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14 messages
09/07/2014 at 09:58

Hi everyone,

I am looking to make my garden more friendly towards wildlife and need ideas for plants that I could use to attract birds, bees, butterflies, insects etc. The problem is that the garden is very small so I can only use small plants and I do not have much border space so the plants preferably need to be happy in containers.

Any suggestions would be greatly appreciated.

09/07/2014 at 12:38

The poached egg plant (Limanthes douglasii) is qute small and is supposed to attract bees and hoverflies but I'd've thought it's a bit late in the year to get them going now.  Next year though.   Anything with lots of nectar - lavender is great - gets covered in bees from now till the flowers fade and i think you can get dwarf ones that will do in pots.

Foxgloves and Buddleia (esp B. globosa) if you have room, although I'm not sure how well they'd do in containers.  Nettles - lots of caterpillars feed on the leaves.  (Cabbages too!)

Have a corner (at least) where you can leave bits of wood and similar debris.  Good for beetles etc.

09/07/2014 at 12:43

Thymes, I've been observing the bees on mine. They like the dark purply red best, followed by the light mauve and the white not at all. I don't like the white either, I won't keep that for next year.

Avoid double flowers WG, there's nothing there for insects

09/07/2014 at 13:56

Wildlife Gardener 123.. i am the same i have changed my garden round to suit bees and butterflies birds and all..

so for pots.. dwarf buddleha , dwarf cosmos, veberna rigida is ok in pots but is low growing so ok in beds also at front, nepeta.. dwarf lavender.. sedum to a degree and that is later flowering.. or if you have a wall/fence try some ivy growing up that provides late nectar and nesting and hiding places also..

or u can go for standard buddleha and plants also. they are good in pots..

but tbh not many are good in pots bar the summer bedding plants.. as they get dried out soo much. and if u want perennials to come each year they need to go in the ground.. really..

as steve309 said do bug houses.. and bee homes. for the last 3 years we have had bumble bee colony living under our shallet. its wonderful to watch them come nad go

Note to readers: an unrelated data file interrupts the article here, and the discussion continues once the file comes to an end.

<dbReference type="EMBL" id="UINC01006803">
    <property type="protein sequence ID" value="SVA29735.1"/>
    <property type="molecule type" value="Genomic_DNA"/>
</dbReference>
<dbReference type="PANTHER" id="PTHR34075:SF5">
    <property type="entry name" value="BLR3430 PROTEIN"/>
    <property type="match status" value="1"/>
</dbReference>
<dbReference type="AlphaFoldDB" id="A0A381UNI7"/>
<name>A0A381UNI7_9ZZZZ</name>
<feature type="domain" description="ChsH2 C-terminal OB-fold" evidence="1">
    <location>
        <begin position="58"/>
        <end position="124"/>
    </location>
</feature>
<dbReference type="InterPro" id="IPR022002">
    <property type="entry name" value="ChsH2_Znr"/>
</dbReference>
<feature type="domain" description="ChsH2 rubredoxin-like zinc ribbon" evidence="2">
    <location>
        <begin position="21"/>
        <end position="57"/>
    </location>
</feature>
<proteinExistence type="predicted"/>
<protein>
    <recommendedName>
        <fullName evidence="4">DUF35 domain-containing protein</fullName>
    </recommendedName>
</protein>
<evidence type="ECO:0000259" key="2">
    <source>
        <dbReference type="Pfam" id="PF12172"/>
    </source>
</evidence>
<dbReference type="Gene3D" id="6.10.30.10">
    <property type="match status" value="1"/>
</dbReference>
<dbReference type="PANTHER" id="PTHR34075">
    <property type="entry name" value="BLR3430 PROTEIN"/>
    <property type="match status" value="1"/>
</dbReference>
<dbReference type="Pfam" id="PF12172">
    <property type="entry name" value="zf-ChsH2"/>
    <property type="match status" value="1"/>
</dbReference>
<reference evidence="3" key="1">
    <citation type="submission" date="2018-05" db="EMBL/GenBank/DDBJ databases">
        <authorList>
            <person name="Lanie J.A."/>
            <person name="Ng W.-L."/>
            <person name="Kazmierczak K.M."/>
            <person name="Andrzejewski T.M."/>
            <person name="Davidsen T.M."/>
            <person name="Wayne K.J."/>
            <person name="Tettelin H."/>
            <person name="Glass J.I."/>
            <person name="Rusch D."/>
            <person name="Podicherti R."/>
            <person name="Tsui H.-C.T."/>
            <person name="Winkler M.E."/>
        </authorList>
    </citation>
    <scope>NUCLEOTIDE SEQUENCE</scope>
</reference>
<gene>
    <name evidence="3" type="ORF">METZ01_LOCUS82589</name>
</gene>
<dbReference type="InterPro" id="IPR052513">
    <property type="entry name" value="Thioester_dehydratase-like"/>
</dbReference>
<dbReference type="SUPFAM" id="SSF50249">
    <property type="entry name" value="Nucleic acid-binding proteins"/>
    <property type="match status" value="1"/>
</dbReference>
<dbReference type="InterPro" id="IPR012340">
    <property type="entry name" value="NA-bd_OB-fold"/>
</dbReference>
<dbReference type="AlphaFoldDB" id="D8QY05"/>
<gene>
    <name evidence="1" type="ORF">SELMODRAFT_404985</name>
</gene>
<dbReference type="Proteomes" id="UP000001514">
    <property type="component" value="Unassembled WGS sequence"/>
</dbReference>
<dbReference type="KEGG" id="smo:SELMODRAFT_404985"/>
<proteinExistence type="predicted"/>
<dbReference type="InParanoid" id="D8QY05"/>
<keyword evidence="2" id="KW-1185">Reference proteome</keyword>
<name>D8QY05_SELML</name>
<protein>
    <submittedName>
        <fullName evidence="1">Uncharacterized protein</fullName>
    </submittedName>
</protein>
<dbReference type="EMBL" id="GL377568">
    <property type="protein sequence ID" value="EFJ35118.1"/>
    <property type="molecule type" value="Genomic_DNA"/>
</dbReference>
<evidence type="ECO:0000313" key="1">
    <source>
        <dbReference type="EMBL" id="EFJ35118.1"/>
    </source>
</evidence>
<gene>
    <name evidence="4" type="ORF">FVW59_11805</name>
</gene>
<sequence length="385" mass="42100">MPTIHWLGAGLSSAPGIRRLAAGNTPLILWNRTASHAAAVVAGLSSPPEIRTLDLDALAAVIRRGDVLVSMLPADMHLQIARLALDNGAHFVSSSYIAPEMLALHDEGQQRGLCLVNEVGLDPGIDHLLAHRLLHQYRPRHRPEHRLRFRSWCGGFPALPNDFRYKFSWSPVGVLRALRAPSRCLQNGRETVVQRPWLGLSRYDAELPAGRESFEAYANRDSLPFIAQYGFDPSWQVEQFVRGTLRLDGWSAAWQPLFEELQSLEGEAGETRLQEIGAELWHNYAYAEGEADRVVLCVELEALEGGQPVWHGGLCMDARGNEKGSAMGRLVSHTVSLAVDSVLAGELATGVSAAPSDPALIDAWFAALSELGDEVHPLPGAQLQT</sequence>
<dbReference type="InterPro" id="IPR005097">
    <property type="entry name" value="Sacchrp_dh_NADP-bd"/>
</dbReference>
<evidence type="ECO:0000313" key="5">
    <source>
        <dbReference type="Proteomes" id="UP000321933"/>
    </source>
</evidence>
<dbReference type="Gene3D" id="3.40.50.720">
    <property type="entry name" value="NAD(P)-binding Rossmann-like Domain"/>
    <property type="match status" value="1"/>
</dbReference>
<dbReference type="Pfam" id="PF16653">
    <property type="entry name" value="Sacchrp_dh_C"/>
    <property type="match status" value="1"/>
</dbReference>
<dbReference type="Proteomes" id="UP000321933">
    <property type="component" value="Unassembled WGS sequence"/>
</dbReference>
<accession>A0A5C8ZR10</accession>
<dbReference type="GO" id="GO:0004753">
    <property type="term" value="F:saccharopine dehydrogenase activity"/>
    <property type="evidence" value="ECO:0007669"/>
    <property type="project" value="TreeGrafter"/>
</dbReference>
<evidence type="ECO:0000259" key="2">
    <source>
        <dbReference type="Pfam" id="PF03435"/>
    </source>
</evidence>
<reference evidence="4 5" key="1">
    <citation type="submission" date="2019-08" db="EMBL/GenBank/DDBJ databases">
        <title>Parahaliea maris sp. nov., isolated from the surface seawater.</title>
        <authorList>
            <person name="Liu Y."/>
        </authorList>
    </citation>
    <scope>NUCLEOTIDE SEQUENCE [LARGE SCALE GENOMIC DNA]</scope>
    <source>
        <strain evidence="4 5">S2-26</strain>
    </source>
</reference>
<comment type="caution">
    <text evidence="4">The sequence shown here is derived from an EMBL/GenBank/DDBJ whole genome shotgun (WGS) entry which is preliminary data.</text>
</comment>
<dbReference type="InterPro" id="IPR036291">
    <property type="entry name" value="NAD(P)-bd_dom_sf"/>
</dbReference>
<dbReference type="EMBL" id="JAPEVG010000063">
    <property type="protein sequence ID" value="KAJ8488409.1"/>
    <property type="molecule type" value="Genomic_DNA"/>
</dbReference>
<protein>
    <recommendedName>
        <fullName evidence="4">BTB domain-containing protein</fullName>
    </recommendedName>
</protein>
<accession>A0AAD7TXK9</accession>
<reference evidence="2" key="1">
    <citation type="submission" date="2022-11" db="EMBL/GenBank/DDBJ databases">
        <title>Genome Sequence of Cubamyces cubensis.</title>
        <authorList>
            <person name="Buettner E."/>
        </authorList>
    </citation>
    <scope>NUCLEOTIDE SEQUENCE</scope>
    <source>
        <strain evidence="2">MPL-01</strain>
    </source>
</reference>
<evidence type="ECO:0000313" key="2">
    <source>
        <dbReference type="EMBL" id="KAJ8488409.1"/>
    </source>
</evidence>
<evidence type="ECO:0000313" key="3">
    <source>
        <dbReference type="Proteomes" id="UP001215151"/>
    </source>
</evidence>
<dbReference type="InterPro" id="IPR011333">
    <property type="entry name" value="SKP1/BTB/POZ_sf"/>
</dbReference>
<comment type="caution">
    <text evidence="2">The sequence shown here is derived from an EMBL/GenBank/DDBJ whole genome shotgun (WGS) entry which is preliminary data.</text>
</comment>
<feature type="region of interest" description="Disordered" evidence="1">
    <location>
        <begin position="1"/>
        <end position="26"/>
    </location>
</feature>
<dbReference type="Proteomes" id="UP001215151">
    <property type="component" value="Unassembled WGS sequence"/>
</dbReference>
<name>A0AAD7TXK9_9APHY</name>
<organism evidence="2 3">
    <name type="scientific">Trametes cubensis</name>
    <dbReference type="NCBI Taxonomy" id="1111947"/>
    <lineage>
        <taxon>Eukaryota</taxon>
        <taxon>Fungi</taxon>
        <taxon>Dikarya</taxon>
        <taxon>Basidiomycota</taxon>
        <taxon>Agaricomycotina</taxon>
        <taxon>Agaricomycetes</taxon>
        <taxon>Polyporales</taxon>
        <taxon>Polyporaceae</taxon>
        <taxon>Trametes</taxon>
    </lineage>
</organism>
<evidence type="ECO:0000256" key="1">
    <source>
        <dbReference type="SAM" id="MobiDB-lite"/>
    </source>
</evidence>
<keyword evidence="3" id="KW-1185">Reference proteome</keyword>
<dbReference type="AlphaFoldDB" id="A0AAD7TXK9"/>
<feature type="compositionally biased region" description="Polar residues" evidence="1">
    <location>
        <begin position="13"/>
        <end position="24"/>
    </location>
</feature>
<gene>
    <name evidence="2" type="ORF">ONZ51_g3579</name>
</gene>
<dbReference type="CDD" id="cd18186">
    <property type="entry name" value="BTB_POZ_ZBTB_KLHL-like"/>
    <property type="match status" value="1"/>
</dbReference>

09/07/2014 at 14:00
Any chance you could make a little pond in a pot? Makes the world of difference!
Lyn
09/07/2014 at 14:08

My chive flowers have looked lovely this year and have been covered in bees. I am thinking of growing them in the flower border, not just on the veg patch. 

09/07/2014 at 14:13

@Lyn.. yes i do hun they look so good and i love their bright colours and continuous flowering time..

09/07/2014 at 15:58

Thank you everyone for all of the suggestions, I am going to the garden centre tomorrow so I will look their for some of the plants that you suggested.

 

 

 

09/07/2014 at 18:11

I have echinacea in a pot, the bees like that,, heuchera which the hoverflies like and nepeta.

11/07/2014 at 08:01

Herbs are great for bees and good at surviving drought, so can be good in containers! If you have a small space, remember you will get more pollinating insects if you have a lot of a few things rather than a little bit of everything. It makes the flowers easier to find and they can lazily hop from one bloom to the next!

21/07/2014 at 23:25

How can I attract frogs into my wildlife pond ..its new and have followed advice from a gardening Programme....any tips

 

22/07/2014 at 07:22

They'll turn up - you just need to be patient - at this time of year most frogs spend very little time in the pond, preferring long damp grass and undergrowth, log piles etc.  They'll probably find your pond next spring 

22/07/2014 at 09:16

If they don't, a jam jar full of frogspawn next spring will kick start it for you.

26/07/2014 at 14:10

I agree with the idea of herbs in pots.  Rosemary blooms in winter/spring.  Thyme is loved by bees. Wild marjoram is one of the best plants all around for insects.  Hyssop is easy and in bloom now, loved by bees and butterflies.   Also if you want a small tree, a flowering crabapple.  Some stay quite small and can live in containers.

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